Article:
Just recently I was chatting with an employee of an exclusive resort we were visiting, and I mentioned that I wished there were dog-friendly rooms available. He said, “Oh that’s easy… Just register your dog online as an emotional support animal and you can take him with you anywhere… That’s what I did!” Can you believe he made that recommendation?
While it’s hard to pinpoint an actual statistic, it is widely documented that there is an increase in “fake” service dogs. Google it…it’s unbelievable. You can actually order a vest, fake license/registration, etc. on Amazon to make it look like your pet is legit. As much as I would like to have my dog go everywhere with me, passing him off a pet as a service dog is just plain wrong.
The Importance of a Service Dog
Service dogs have an important role to play. The dog is responsible for someone’s well-being… does it get any more important than that? It takes anywhere from 6 months to 24 months to properly train a service dog, depending on the type of disability he is being trained to assist. Service dogs must be wholly focused on their owner, pay no attention to distractions, and must be highly skilled in performing specific tasks. Many service dogs are actually bred explicitly for the job by organizations who train and place them. These organizations have very high standards and not all of the dogs make the grade. “Dropouts” are placed with families as pets.
Emotional Support Animals (ESA’s) provide emotional support to someone who has a condition requiring a calming presence. For example, ESA’s have been a tremendous help to many of our returning soldiers who suffer from PTSD. The problem is that any dog can be titled as an emotional support animal, and emotional support animals do not have to be professionally trained. Not only that – as the employee of the exclusive resort advised above – you can go online and register any dog for the task. So as some of these professional looking ESA’s wear their vest and are admitted anywhere, those that are misbehaving are making a bad name for Service dogs. In my opinion, these dogs should have to, at a minimum, obtain their Canine Good Citizen Title.
The Consequences of a Pet Posing as a Service Dog
The validity of a true service animal should not be questioned. Service dogs train rigorously for that honor, and their owner has a huge financial investment in them, some dogs costing upwards of $25,000. Because of the recent exploitation, however, fake service dogs are beginning to negatively impact the acceptance and opinion of both the real service dogs and their handlers. Many disabled persons are regularly forced into confrontations concerning their dog’s access rights. People who legitimately need service dogs should not have to face the suspicions of those who are trying to circumvent the system.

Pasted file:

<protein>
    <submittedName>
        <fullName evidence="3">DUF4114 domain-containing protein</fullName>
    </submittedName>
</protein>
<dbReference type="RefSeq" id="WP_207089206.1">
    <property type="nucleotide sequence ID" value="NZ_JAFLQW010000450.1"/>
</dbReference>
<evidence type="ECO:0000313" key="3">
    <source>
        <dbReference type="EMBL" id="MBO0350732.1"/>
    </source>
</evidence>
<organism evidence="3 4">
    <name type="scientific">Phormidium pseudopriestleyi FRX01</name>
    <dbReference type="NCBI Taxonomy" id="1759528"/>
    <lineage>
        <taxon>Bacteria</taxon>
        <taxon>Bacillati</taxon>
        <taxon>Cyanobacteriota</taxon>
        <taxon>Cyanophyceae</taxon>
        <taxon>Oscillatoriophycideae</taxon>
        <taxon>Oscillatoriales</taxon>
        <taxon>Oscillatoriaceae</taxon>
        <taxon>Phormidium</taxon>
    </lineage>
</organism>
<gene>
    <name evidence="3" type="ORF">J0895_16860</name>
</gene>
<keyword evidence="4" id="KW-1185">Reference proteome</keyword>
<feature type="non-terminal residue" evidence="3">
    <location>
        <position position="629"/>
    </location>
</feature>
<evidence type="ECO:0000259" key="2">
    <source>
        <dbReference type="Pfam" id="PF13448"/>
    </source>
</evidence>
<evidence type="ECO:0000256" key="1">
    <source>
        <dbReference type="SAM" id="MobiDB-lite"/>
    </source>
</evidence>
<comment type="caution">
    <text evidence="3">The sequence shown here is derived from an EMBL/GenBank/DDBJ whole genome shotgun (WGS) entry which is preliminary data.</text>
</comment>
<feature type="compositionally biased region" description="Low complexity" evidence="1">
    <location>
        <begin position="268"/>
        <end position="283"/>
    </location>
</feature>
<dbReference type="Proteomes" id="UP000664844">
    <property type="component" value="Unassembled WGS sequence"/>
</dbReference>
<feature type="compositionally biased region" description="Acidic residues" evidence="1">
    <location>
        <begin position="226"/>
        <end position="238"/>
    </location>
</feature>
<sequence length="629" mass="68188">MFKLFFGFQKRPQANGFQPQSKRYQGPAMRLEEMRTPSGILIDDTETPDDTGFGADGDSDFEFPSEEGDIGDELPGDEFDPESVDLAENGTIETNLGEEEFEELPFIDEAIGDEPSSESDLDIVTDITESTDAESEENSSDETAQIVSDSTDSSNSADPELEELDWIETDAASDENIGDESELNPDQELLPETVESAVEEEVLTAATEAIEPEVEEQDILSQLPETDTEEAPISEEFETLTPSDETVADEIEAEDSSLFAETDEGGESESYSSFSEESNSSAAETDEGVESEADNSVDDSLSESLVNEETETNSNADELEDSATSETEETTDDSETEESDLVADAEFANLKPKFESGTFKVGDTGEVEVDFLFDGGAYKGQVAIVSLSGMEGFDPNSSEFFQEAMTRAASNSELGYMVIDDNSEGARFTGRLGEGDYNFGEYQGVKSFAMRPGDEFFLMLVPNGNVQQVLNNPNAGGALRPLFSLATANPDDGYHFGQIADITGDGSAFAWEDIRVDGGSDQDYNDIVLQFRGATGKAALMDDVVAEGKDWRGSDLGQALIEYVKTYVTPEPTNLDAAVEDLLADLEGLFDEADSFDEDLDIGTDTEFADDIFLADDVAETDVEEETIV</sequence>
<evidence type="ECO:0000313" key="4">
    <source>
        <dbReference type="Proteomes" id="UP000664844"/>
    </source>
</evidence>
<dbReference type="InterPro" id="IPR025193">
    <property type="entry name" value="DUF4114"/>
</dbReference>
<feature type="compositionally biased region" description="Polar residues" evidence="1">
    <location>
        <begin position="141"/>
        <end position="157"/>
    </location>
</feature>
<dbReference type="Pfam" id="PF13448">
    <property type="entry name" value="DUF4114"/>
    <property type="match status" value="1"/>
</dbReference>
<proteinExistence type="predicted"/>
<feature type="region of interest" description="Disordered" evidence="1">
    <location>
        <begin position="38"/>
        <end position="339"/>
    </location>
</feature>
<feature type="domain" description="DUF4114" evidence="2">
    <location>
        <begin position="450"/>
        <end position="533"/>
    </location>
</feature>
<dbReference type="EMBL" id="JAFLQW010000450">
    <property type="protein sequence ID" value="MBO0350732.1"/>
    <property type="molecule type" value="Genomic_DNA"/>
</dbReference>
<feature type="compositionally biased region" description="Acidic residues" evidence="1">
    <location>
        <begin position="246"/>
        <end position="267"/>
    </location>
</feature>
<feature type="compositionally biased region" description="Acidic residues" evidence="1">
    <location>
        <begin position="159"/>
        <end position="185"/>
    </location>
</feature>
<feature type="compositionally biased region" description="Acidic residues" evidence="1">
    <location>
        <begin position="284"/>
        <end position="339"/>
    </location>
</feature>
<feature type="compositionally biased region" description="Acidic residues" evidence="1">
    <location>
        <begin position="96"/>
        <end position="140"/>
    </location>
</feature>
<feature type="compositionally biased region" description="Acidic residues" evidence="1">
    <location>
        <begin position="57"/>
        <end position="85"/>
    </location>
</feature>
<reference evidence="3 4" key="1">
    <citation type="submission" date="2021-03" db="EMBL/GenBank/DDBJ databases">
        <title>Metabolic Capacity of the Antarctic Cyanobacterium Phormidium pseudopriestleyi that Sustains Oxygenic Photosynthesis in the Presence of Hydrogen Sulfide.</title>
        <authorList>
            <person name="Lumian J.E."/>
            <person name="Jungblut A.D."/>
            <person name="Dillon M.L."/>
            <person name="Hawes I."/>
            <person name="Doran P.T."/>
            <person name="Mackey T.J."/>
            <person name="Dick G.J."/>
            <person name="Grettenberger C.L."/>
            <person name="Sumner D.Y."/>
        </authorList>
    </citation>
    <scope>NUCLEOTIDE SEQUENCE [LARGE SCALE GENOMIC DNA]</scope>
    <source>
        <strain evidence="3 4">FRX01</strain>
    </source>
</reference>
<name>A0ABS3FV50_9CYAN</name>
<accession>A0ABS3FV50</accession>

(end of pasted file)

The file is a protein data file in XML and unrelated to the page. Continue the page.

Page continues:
What happens when an untrained dog poses as a service dog? There are so many reports of fake service dogs causing disruptions in public. These “impawsters” exhibit poor training and manners. They may react aggressively to situations that a trained service dog would be desensitized to. There have been dogs posing as service dogs defecating and urinating in stores and restaurants, barking, growling, knocking people over, jumping, etc.. A true service dog is nearly invisible to others while in public.
There was an article published this week about a blind man’s service dog who was attacked by another so-called “service dog”. It was proven afterward that the attacker was actually not a service dog… his owner was simply lying. How awful. That poor man… Can you imagine the terror of not being able to see, relying on your dog for everything, and then hearing him cry out in pain? Just for the record, the service dog is fine, but he has a few scars on his muzzle to show for it.
A real threat is that dogs posing as service dogs can be a distraction to a real service dog. Service dogs are not robots, and although they generally will not acknowledge a disturbance, the service dog can be momentarily distracted and in that time, miss a cue from their handler. I read one report of an “impawster” repetitively barking at a service dog while at a restaurant. Although the service dog did not respond, his handler could see that it was “unnerving” to him. This type of annoyance could compromise the ability of a service dog to perform his duties.
There are so many “gray” areas of what legally defines a service dog. This uncertainty leaves the door wide open for abuse and fraud. Twelve states now have laws to punish offenders who misrepresent a pet as a service animal. That’s a good thing, but it’s not enough. With all the gray areas, many people will get off with a slap on the wrist. We need definitive guidelines and stringent laws to protect the Service Dog.
I would love to be able to take Rex with me everywhere I go. He’s such an important part of my life. He’s “family”. But out of respect for the amazing work real service dogs perform, and the needs of the people who rely on them, there is no way I would think of passing him off as an “impawster”. I’m sure you agree.